Live: Thurston Moore And Chelsea Light Moving Make Their Debut At 285 Kent
Tom Carter Benefit: Chelsea Light Moving, Steve Gunn, White Out 285 Kent Wednesday, September 12
Better than: Wishing this week's Sonic Youth communiqué was a tour announcement.
It's been almost a year since Kim Gordon and Thurston Moore called it quits. The split, of course, has stalled Sonic Youththe band hasn't played since November of last year and, despite the impending release of an archival live album, has no plans to tourbut it's also freed up the individual members to hit harder with their own projects, which is exciting. Moore's latest band, Chelsea Light Moving, rolled into Brooklyn on Wednesday to play a benefit for Charalambides guitarist Tom Carter, a show that doubled as its New York debut. Like Sonic Youth, the group is dark and loud and noisy and blunt. Unlike that dormant rock juggernaut, Chelsea Light Moving is here and now, hungry and alive.
Opening with the ominous "Groovy and Linda," one of a handful of tracks that surfaced over the summer, the quartetSamara Lubelski on bass and violin, Hush Arbors guitarist Keith Wood, Sunburned Hand of the Man drummer John Moloney, and Moore on guitar and vocalsbarreled through a fifty-minute set of grunge, punk, and gloom, splitting the ears and minds of a packed-but-it-could've-been-worse 285 Kent. The aforementioned tune concluded with pummeling blast beats from the absolutely monstrous Moloney; the sharp, throbbing "Burroughs," which at moments brought to mind the thick sludge of Black Sabbath, elicited a deafening, appealingly reckless solo from Moore, fingers flying and whammy bar whamming; a tribute to the month of July, "Frank O'Hara Hit" was all dissonant guitar harmonies and threatening riffs, albeit in a mellower vein than some of the other Chelsea Light Moving pieces; and "Empires of Time" pinballed between tempos and sections, Moloney driving the foursome to the brink of abandon but never allowing the train to derail. Chelsea Light Moving can be subtle, but it derives its power from force and transparency. Its aim is to bulldoze its listeners, but it never tries to hide that fact.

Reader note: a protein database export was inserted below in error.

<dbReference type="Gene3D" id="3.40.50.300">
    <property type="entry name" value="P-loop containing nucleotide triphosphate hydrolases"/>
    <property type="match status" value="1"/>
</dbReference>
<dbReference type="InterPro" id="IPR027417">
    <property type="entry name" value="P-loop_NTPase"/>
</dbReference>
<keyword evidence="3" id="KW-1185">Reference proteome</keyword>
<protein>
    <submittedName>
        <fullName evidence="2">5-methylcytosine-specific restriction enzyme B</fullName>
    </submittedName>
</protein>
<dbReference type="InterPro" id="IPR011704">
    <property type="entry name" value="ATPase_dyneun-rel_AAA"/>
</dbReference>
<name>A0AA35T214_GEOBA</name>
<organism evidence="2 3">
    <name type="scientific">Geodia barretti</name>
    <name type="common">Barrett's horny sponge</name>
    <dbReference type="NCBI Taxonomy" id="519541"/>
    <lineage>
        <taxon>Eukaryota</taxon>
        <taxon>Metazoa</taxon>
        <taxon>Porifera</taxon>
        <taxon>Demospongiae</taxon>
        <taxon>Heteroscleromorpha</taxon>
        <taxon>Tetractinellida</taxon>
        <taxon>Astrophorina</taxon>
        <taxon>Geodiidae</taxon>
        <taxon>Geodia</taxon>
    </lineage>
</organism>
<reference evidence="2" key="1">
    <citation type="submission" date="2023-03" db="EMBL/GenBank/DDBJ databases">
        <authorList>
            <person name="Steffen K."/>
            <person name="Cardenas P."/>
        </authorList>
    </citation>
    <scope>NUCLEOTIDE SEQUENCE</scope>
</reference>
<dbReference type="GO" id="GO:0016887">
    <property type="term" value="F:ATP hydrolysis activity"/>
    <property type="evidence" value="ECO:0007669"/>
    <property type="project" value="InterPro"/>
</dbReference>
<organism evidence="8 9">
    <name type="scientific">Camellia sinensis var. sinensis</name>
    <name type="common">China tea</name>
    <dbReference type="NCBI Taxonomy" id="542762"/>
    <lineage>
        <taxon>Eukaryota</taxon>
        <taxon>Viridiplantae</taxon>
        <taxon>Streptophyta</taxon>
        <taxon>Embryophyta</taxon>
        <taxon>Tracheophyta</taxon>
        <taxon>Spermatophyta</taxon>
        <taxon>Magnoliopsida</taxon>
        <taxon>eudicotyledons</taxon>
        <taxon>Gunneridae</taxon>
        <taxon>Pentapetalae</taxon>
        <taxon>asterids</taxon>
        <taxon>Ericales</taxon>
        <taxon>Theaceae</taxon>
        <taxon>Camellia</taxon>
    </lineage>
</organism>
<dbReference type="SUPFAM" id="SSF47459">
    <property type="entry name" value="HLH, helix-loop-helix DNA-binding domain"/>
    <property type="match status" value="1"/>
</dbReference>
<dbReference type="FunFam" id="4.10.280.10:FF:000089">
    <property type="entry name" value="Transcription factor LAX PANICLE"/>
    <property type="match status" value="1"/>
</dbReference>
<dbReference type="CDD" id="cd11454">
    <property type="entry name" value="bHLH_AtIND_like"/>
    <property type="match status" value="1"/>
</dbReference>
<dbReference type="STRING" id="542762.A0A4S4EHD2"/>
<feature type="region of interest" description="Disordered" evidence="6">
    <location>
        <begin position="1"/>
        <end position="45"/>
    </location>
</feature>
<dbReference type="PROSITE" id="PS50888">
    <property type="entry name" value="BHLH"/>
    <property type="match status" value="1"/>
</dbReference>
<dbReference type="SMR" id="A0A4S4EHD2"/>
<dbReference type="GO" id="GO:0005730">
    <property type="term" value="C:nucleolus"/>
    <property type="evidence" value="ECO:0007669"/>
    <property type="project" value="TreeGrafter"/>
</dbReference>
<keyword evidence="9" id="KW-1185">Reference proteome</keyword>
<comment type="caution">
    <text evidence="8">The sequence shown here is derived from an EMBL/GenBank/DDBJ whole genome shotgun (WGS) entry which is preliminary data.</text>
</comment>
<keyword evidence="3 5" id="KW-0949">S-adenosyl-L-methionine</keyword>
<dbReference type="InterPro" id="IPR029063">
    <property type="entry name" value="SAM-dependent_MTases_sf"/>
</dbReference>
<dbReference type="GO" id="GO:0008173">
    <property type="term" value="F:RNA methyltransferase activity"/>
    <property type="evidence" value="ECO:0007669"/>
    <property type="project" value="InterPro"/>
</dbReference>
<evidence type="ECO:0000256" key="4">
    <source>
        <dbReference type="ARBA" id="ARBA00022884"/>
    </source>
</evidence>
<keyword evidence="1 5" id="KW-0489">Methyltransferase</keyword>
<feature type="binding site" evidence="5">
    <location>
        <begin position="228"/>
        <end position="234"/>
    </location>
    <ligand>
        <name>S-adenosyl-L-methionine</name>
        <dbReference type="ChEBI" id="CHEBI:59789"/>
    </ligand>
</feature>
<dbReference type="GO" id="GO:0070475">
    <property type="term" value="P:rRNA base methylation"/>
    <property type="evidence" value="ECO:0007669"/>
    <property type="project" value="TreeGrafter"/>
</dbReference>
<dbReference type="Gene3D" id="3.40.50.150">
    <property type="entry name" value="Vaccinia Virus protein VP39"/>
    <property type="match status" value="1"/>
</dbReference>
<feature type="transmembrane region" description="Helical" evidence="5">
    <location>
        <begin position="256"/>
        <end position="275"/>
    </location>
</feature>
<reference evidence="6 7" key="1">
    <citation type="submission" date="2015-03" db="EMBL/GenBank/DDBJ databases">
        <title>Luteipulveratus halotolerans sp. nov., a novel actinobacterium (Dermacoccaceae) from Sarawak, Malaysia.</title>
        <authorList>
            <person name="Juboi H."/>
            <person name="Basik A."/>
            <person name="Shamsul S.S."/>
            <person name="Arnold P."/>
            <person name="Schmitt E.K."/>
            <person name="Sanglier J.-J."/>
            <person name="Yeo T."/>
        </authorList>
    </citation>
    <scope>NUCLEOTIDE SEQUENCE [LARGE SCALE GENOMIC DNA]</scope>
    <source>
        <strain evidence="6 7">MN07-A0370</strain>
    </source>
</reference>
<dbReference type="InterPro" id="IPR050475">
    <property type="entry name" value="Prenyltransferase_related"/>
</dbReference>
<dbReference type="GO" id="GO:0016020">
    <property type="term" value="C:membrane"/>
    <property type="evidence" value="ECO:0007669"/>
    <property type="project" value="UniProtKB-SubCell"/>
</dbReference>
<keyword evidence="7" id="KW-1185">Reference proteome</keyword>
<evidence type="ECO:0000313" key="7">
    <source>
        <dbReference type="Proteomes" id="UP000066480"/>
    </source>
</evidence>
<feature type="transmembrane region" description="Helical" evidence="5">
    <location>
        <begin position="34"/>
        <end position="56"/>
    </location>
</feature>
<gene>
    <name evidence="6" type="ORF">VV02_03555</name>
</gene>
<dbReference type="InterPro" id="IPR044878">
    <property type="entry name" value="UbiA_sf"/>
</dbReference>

Kicking off the night was White Out, the duo of drummer Tom Surgal and multi-instrumentalist Lin Culbertson. Augmented on this night by No-Neck Blues Band guitarist Dave Shuford, White Out threw up walls of noise, Culbertson's not-of-this-earth synth lines dancing and meshing with strange, affected eight-string stabs and Surgal's comparatively earthy free-time beats. At first, little was recognizable; it was hard to tell which washes of sound were coming from Shuford's axe and which were coming from Culbertson's Korg. Then came a moment of clarity: Culbertson trades her keys for a flute, Shuford riffs understatedly, and Surgal rolls around his kit with mallets. The primal, shapeless music had taken the form of something quiet and beautiful. The set up to that point had been as squiggly and abstract as the graffiti on the walls, but this was different. This was simple.
Singer-guitarist Steve Gunn, who was joined by a bassist and drummer, played in between White Out and Chelsea Light Moving. Gunn's music was mellow and folky, often evoking a hippie-blues feel or a Led Zeppelin III vibe, but his vocals were either buried in the mix or drowned out by talkative revelers, and his message wasn't heard. Chelsea Light Moving had no problem getting across to the Wednesday night crowd; they had found their voice, and so had we.
Critical bias: Moore has one of the most gloriously garbage-y guitar sounds around.
Overheard: "White Out!," yelled Surgal at Culbertson immediately after their set, reminding her to announce the band name.
Random notebook dump: The soundman played Bell Biv DeVoe's "Poison" while Chelsea Light Moving was setting up, but quickly turned it off, clearly regretting the decision.
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